Hudson is an emerging indie-folk musical artist. A stop-motion video was created for one of his songs. View the video and see how this clever video was made.
Hudson is an emerging indie-folk project by Australian singer Travis Aulsebrook. For the video of one of his songs "Against The Grain“ he collaborated with film-maker and animator Jonathan Chong to create a simple stop-motion animation of colored pencils. This may sound boring, but it’s cleverly done and it’s definitely worth having a look at. View the entire video below.
A total of 920 pencils were used to create the video and the entire video clip is made up of 5,125 individual images. There is also a behind-the-scenes video of Jonathan Chong working on the video. It shows how much time and effort went into every little sequence of the clip. View the video below to see how they came up with the idea and how they shot the entire sequence.
“Against The Grain“ is from Hudson’s “Open Up Slowly” EP, released just last January 10, 2011. As for his main influences, Aulsebrook names Tunng and Iron & Wine. I hope you enjoyed the song and the music video as much as I did. Since this is Hudson’s debut EP and first video clip, I’m looking forward to hearing more beautiful music and seeing more creative videos from this emerging singer.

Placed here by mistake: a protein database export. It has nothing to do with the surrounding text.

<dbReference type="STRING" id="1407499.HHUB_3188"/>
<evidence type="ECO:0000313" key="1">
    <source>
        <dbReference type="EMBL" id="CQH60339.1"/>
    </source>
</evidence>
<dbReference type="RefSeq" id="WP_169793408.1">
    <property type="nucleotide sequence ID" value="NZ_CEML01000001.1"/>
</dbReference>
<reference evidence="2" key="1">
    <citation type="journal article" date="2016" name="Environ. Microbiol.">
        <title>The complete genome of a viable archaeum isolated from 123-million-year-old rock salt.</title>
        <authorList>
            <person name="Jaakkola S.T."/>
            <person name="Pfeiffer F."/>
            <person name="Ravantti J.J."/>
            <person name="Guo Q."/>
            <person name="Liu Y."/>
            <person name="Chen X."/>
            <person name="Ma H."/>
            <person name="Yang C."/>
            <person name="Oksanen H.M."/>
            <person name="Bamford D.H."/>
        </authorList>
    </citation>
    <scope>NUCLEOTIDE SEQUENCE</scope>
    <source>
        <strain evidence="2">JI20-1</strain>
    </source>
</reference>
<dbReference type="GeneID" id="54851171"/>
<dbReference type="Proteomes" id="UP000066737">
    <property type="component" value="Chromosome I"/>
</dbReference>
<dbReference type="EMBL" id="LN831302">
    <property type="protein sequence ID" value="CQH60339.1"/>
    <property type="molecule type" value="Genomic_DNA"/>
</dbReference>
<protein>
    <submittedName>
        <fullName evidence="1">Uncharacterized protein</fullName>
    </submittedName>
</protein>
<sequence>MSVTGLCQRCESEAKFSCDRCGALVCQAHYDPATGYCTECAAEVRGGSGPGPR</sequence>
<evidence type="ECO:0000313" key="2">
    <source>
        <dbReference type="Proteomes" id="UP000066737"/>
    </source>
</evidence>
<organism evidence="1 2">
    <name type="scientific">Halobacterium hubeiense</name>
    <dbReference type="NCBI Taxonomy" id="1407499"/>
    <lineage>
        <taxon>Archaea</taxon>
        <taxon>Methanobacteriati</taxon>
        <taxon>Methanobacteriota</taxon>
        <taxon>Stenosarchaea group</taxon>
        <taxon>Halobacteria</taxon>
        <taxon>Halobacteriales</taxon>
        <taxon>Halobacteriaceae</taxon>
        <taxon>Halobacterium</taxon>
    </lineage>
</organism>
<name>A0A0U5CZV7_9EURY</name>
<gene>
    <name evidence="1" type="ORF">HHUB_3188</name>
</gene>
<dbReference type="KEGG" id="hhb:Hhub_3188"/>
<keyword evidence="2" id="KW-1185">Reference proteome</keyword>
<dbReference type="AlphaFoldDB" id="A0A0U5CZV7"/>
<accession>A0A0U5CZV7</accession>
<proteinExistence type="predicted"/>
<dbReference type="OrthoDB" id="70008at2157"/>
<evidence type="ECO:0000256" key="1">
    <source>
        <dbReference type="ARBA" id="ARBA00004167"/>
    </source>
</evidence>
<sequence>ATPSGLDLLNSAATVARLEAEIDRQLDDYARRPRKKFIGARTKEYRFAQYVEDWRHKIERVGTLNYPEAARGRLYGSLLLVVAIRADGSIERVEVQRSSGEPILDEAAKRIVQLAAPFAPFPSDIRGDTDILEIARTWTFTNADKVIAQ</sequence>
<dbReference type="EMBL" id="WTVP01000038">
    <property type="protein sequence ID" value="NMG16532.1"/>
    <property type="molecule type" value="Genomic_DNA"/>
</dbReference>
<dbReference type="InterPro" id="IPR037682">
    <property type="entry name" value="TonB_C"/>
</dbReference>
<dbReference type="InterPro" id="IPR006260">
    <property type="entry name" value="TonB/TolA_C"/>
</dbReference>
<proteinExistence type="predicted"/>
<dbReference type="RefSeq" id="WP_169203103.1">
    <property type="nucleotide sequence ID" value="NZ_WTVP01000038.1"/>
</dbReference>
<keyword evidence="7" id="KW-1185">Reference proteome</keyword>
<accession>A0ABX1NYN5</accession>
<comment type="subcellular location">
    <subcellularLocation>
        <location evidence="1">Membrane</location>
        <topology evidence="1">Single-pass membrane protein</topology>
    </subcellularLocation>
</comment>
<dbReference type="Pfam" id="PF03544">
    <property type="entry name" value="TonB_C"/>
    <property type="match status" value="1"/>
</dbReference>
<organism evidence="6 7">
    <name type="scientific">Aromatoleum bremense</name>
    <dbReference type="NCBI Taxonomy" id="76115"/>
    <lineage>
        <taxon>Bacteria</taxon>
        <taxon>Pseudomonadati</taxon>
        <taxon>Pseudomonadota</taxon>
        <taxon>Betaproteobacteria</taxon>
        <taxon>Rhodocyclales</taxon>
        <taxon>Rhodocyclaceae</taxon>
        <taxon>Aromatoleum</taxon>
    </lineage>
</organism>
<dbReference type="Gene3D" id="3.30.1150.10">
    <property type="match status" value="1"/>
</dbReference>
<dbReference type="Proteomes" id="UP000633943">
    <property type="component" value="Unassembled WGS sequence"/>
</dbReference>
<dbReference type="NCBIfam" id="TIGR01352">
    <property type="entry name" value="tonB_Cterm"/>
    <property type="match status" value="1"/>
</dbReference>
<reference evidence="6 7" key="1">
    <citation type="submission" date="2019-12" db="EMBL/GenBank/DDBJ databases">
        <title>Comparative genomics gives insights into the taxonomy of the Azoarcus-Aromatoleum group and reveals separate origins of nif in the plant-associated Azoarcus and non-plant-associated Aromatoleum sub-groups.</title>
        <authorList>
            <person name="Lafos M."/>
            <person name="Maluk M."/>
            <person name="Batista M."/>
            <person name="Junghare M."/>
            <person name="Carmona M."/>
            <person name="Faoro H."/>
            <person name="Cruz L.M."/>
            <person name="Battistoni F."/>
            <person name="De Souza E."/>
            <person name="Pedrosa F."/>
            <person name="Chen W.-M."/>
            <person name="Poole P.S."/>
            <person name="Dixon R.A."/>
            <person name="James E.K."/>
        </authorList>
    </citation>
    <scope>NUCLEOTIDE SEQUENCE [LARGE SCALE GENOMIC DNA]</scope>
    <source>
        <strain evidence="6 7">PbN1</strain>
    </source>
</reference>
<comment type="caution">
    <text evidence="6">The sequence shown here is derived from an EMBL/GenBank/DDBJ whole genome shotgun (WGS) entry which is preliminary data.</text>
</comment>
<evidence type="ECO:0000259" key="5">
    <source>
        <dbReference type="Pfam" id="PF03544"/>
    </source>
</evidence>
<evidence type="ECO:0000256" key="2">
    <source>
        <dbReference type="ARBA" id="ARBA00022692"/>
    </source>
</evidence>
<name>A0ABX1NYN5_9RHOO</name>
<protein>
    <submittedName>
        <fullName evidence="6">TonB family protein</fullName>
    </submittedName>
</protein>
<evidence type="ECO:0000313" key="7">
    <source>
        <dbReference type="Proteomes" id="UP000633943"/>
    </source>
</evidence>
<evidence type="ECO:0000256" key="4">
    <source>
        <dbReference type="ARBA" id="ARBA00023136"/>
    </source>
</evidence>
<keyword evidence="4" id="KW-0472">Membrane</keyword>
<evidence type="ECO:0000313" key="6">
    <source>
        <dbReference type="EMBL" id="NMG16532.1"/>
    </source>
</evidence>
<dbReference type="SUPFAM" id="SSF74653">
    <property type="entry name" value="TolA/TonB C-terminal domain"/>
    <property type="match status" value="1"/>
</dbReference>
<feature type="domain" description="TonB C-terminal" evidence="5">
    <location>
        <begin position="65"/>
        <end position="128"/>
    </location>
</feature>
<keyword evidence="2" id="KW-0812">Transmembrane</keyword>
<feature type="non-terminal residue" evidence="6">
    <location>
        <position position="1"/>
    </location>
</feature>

Last month, Lomography Gallery Store Soho held an exhibition of photographs taken at the Nixon Surf Challenge in Russia. Free drinks and live music from Swim Mountain overflowed at the opening party. Using the Petzval lens and a star-shaped aperture plate to give a beautifully soft, dreamy effect, the folks at the Soho Gallery Store created a video of the event. Watch this video after the jump.
Cameras are tools for documentation, creating art and expressing one’s self through photographs. But for some photographers, they are extensions of their own bodies. This is exactly how photographer Lucus Landers sees his handmade cameras.
Have you ever noticed how Stanley Kubrick made use of the color red many times in his movies? Video editor Rishi Kaneria sure has, and came up with this brilliant clip to showcase the filmmaker's preference for crimson hues.
There is nothing than a photo shot at the perfect moment. Henri Cartier Bresson's principle on "The Decisive Moment" is a principle that we should still follow to this day. A perfectly-timed photo creates impact, whether it's one of a friend jumping into the pool or a couple emerging from the ceremony on their wedding day. For this rumble, we want to see that breathtaking moment, shot at the perfect time.
An architect based in Sarawak, Malaysia, Hussein's photographic style is greatly influenced by his love for music and video games. This talented portrait photographer, also known in the community as hoseun, is our LomoGuru of the Week!
Sprocket Love: The Sprocket Rocket is the world’s first wide-angle camera dedicated to sprockets. It shoots 18 panoramas on a standard 35mm roll and exposes the whole width of film including sprocket holes. Use its dual winding knobs for easy multiple exposures and generate perfect nighttime shots with the bulb setting.